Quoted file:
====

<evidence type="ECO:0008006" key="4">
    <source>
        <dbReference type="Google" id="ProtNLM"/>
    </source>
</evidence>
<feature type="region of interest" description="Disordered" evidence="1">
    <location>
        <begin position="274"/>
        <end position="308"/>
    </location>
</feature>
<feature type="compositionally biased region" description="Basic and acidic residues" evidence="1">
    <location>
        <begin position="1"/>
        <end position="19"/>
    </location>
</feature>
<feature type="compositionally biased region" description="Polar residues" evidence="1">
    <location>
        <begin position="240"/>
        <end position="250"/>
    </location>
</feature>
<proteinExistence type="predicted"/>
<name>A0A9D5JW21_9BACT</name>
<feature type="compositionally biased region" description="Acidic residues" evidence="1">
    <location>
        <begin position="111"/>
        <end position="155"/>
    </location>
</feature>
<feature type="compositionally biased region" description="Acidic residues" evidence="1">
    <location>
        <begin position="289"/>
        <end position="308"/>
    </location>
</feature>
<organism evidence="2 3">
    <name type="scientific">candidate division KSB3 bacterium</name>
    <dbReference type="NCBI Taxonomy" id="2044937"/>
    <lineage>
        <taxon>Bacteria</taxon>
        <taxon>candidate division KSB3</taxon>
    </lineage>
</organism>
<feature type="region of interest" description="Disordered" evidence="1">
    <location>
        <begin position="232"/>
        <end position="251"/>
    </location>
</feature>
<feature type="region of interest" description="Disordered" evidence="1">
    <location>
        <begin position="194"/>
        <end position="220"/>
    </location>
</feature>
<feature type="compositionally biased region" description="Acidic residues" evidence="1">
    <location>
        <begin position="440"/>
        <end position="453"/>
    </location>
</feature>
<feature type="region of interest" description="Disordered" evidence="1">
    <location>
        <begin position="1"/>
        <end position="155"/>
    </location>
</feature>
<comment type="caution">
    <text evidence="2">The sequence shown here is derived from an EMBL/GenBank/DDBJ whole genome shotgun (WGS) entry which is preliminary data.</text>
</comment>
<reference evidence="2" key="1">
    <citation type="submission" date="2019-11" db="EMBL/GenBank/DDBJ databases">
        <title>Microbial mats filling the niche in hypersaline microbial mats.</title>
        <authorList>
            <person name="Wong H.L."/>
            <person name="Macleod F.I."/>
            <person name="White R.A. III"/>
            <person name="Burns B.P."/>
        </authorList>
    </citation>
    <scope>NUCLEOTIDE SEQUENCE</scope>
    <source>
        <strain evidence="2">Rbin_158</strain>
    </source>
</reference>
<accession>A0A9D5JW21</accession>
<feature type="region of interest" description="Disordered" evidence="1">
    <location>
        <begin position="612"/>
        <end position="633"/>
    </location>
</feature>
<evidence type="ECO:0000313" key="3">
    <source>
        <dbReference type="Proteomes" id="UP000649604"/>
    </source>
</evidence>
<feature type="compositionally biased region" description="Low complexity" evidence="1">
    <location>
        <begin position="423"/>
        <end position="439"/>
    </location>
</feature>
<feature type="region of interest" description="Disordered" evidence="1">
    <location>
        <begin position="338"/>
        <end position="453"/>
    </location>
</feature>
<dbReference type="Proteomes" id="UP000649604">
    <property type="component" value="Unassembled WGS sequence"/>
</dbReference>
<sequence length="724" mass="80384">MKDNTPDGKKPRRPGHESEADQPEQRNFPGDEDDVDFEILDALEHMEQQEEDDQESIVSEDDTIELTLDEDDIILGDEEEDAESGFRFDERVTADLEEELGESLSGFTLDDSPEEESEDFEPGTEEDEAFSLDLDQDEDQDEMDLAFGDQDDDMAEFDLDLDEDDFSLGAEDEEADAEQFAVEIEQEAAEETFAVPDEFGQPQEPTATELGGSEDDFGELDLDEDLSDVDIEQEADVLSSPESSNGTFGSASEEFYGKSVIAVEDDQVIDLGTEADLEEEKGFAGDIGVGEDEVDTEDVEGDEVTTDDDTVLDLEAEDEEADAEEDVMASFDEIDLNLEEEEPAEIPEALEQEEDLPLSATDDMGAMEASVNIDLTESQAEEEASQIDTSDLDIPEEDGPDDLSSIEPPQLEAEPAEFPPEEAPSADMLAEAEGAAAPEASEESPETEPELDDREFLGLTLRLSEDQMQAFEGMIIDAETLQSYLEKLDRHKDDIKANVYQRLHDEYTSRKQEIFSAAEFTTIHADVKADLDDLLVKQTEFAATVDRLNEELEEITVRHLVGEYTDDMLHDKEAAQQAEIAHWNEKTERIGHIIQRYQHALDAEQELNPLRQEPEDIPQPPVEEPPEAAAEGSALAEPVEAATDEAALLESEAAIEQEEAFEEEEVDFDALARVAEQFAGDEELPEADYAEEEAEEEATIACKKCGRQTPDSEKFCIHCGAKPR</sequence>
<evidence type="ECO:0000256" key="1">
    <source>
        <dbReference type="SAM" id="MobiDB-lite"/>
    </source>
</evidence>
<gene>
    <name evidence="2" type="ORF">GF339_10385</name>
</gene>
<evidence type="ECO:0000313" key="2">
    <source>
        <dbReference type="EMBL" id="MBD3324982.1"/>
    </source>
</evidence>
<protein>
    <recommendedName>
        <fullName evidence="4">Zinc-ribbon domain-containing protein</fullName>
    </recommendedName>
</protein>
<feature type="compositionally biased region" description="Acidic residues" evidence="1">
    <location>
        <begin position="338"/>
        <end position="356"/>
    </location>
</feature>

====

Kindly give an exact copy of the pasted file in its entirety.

<evidence type="ECO:0008006" key="4">
    <source>
        <dbReference type="Google" id="ProtNLM"/>
    </source>
</evidence>
<feature type="region of interest" description="Disordered" evidence="1">
    <location>
        <begin position="274"/>
        <end position="308"/>
    </location>
</feature>
<feature type="compositionally biased region" description="Basic and acidic residues" evidence="1">
    <location>
        <begin position="1"/>
        <end position="19"/>
    </location>
</feature>
<feature type="compositionally biased region" description="Polar residues" evidence="1">
    <location>
        <begin position="240"/>
        <end position="250"/>
    </location>
</feature>
<proteinExistence type="predicted"/>
<name>A0A9D5JW21_9BACT</name>
<feature type="compositionally biased region" description="Acidic residues" evidence="1">
    <location>
        <begin position="111"/>
        <end position="155"/>
    </location>
</feature>
<feature type="compositionally biased region" description="Acidic residues" evidence="1">
    <location>
        <begin position="289"/>
        <end position="308"/>
    </location>
</feature>
<organism evidence="2 3">
    <name type="scientific">candidate division KSB3 bacterium</name>
    <dbReference type="NCBI Taxonomy" id="2044937"/>
    <lineage>
        <taxon>Bacteria</taxon>
        <taxon>candidate division KSB3</taxon>
    </lineage>
</organism>
<feature type="region of interest" description="Disordered" evidence="1">
    <location>
        <begin position="232"/>
        <end position="251"/>
    </location>
</feature>
<feature type="region of interest" description="Disordered" evidence="1">
    <location>
        <begin position="194"/>
        <end position="220"/>
    </location>
</feature>
<feature type="compositionally biased region" description="Acidic residues" evidence="1">
    <location>
        <begin position="440"/>
        <end position="453"/>
    </location>
</feature>
<feature type="region of interest" description="Disordered" evidence="1">
    <location>
        <begin position="1"/>
        <end position="155"/>
    </location>
</feature>
<comment type="caution">
    <text evidence="2">The sequence shown here is derived from an EMBL/GenBank/DDBJ whole genome shotgun (WGS) entry which is preliminary data.</text>
</comment>
<reference evidence="2" key="1">
    <citation type="submission" date="2019-11" db="EMBL/GenBank/DDBJ databases">
        <title>Microbial mats filling the niche in hypersaline microbial mats.</title>
        <authorList>
            <person name="Wong H.L."/>
            <person name="Macleod F.I."/>
            <person name="White R.A. III"/>
            <person name="Burns B.P."/>
        </authorList>
    </citation>
    <scope>NUCLEOTIDE SEQUENCE</scope>
    <source>
        <strain evidence="2">Rbin_158</strain>
    </source>
</reference>
<accession>A0A9D5JW21</accession>
<feature type="region of interest" description="Disordered" evidence="1">
    <location>
        <begin position="612"/>
        <end position="633"/>
    </location>
</feature>
<evidence type="ECO:0000313" key="3">
    <source>
        <dbReference type="Proteomes" id="UP000649604"/>
    </source>
</evidence>
<feature type="compositionally biased region" description="Low complexity" evidence="1">
    <location>
        <begin position="423"/>
        <end position="439"/>
    </location>
</feature>
<feature type="region of interest" description="Disordered" evidence="1">
    <location>
        <begin position="338"/>
        <end position="453"/>
    </location>
</feature>
<dbReference type="Proteomes" id="UP000649604">
    <property type="component" value="Unassembled WGS sequence"/>
</dbReference>
<sequence length="724" mass="80384">MKDNTPDGKKPRRPGHESEADQPEQRNFPGDEDDVDFEILDALEHMEQQEEDDQESIVSEDDTIELTLDEDDIILGDEEEDAESGFRFDERVTADLEEELGESLSGFTLDDSPEEESEDFEPGTEEDEAFSLDLDQDEDQDEMDLAFGDQDDDMAEFDLDLDEDDFSLGAEDEEADAEQFAVEIEQEAAEETFAVPDEFGQPQEPTATELGGSEDDFGELDLDEDLSDVDIEQEADVLSSPESSNGTFGSASEEFYGKSVIAVEDDQVIDLGTEADLEEEKGFAGDIGVGEDEVDTEDVEGDEVTTDDDTVLDLEAEDEEADAEEDVMASFDEIDLNLEEEEPAEIPEALEQEEDLPLSATDDMGAMEASVNIDLTESQAEEEASQIDTSDLDIPEEDGPDDLSSIEPPQLEAEPAEFPPEEAPSADMLAEAEGAAAPEASEESPETEPELDDREFLGLTLRLSEDQMQAFEGMIIDAETLQSYLEKLDRHKDDIKANVYQRLHDEYTSRKQEIFSAAEFTTIHADVKADLDDLLVKQTEFAATVDRLNEELEEITVRHLVGEYTDDMLHDKEAAQQAEIAHWNEKTERIGHIIQRYQHALDAEQELNPLRQEPEDIPQPPVEEPPEAAAEGSALAEPVEAATDEAALLESEAAIEQEEAFEEEEVDFDALARVAEQFAGDEELPEADYAEEEAEEEATIACKKCGRQTPDSEKFCIHCGAKPR</sequence>
<evidence type="ECO:0000256" key="1">
    <source>
        <dbReference type="SAM" id="MobiDB-lite"/>
    </source>
</evidence>
<gene>
    <name evidence="2" type="ORF">GF339_10385</name>
</gene>
<evidence type="ECO:0000313" key="2">
    <source>
        <dbReference type="EMBL" id="MBD3324982.1"/>
    </source>
</evidence>
<protein>
    <recommendedName>
        <fullName evidence="4">Zinc-ribbon domain-containing protein</fullName>
    </recommendedName>
</protein>
<feature type="compositionally biased region" description="Acidic residues" evidence="1">
    <location>
        <begin position="338"/>
        <end position="356"/>
    </location>
</feature>